And, you know, one would hope that they would, you know, uh, continue to keep that information confidential so that the test integrity isn't invalidated. Now, if there's someone above them
who's given you permission to do this and they are allowed to accept the risk and they're allowed Thio speak on behalf of that team and make that decision fine, so be it. That will help again with test integrity.
But, um, you should not, um,
do so in secret.
As far as like keeping the point of contact in the dark unless they explicitly tell you to attack, reporting should be evaluated again on a case by case basis. With the clients. Keep back, it may not be appropriate
to keep them in the dark. In all cases, if you're doing something that's completely open air. There's no need to evaluate the response of the security team. They don't have a security team that makes no sense of that point to keep it a secret. So we tell them when we're testing, they could be aware of that. They could see that coming in on their systems and go yet. We knew that they were attacking today, and we knew it was gonna be at this time.
Now they may have 1/3 party
who manages, longs for the environment or has 1/3 party software that tells them when systems were attacked. And so if the client owns the hardware and the underlying systems and they're really just paying for 1/3 party to monitor this,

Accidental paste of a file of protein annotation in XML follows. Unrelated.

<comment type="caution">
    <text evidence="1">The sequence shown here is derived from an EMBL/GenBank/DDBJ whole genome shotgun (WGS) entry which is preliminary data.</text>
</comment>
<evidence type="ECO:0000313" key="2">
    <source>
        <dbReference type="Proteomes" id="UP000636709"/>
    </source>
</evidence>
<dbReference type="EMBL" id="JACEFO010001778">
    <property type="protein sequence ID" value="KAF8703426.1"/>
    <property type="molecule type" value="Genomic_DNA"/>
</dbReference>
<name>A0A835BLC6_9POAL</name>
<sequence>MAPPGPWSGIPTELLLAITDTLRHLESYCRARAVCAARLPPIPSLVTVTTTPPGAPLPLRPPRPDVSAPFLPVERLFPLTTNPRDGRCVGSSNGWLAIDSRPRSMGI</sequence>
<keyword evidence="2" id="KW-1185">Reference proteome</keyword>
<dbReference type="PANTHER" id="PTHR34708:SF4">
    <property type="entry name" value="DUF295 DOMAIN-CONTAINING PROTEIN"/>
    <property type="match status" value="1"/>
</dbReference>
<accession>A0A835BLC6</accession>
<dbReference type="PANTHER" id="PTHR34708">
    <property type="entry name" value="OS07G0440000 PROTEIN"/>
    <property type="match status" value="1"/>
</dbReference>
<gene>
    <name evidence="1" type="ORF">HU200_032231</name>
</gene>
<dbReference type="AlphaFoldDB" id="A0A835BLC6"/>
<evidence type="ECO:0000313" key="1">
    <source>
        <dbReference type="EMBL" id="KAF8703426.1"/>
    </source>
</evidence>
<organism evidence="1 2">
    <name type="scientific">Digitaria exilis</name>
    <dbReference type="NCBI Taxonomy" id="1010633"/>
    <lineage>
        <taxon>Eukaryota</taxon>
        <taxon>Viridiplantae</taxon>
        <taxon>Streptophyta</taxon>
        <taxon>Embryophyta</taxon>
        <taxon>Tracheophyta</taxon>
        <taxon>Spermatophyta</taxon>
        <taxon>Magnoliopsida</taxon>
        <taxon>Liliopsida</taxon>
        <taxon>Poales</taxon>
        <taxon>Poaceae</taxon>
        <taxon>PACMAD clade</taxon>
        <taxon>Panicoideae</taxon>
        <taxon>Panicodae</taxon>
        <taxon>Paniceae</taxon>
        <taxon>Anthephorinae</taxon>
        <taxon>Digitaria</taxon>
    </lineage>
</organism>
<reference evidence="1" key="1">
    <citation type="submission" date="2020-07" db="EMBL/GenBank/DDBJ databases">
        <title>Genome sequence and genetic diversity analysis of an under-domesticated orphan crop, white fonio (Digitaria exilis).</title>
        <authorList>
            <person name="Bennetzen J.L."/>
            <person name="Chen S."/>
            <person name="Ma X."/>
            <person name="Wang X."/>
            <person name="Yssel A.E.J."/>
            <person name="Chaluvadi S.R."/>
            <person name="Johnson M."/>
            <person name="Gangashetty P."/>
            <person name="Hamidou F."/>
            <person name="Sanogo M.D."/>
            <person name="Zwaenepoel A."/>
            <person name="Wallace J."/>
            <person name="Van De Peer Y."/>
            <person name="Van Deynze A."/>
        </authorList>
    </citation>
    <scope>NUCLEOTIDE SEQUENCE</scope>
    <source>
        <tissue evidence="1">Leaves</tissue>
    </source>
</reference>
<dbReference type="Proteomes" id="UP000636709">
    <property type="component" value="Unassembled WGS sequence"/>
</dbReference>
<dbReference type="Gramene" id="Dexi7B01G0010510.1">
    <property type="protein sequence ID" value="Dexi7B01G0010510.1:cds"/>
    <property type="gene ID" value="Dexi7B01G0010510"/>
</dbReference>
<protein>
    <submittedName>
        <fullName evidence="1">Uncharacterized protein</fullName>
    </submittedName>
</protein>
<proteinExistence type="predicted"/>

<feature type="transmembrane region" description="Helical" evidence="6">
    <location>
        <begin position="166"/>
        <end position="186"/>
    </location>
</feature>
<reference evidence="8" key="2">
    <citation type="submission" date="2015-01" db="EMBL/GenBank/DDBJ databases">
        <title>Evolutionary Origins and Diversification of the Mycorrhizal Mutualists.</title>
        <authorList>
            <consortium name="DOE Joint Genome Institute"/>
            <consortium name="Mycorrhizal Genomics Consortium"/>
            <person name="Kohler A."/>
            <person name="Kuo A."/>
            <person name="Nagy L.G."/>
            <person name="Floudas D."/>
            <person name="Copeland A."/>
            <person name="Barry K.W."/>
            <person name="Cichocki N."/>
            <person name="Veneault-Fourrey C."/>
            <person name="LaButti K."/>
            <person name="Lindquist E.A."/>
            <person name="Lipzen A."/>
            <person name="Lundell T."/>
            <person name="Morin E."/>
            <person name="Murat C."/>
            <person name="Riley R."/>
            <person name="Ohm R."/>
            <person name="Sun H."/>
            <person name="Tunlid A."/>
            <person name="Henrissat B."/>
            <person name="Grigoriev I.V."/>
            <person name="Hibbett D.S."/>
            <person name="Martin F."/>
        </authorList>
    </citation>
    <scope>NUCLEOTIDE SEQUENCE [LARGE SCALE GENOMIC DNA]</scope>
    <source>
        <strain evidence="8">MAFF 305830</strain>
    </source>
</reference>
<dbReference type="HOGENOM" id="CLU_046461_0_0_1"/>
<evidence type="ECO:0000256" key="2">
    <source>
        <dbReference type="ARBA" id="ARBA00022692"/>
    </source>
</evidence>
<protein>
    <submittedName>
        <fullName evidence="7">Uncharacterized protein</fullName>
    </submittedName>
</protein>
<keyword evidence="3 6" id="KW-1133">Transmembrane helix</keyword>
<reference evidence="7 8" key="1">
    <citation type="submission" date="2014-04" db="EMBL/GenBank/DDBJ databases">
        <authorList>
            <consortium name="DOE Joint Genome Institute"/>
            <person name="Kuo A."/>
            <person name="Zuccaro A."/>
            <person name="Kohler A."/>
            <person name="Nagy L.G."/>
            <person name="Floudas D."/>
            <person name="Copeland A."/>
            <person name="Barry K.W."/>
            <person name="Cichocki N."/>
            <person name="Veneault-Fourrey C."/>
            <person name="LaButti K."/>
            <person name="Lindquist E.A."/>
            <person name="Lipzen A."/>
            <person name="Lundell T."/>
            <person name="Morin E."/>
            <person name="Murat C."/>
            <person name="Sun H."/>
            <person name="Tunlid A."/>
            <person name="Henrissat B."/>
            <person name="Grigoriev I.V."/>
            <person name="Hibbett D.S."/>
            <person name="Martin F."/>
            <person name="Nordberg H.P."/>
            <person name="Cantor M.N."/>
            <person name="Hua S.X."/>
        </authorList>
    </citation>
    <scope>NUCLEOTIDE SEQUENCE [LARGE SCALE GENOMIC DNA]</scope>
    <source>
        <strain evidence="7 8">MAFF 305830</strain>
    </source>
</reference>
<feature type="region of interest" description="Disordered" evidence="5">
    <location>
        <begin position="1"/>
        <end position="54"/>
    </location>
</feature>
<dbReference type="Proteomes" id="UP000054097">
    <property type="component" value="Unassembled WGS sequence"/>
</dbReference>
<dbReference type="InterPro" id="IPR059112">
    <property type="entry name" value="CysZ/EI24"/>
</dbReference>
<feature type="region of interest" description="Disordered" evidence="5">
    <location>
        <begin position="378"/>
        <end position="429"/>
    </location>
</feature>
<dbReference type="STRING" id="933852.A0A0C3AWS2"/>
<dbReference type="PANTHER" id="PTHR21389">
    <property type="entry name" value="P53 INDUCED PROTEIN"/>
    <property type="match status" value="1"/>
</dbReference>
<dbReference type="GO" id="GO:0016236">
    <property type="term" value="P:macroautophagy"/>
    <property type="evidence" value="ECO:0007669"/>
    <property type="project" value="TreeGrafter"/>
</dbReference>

then they may not tell that third party, and they may want to see how long it takes for a ticket to be generated or response to be generated. So again,
case by case scenario on win,
you would need to inform the client that you're attacking and give them a kind of insight as to what is being done.
So we're not going to spend a huge amount of time on the permission to test memo. We've touched on many templates on and things that you could use for writing that out again. This memo provides you the permission to test outside of your contract the dates for testing the person's authorizing the test, general parameters of the test with any restrictions.
so again, this is your get out of jail free card.
So if it's not well laid out, if you're not one of the parties that's allowed to test if the person giving you permission to do the test is not the signature on this memo, and they're not the ones that are authorized to conduct or give you permission to conduct the tests, you need to be very, very cautious. This memo needs to be air tight,
especially if you're doing physical penetration testing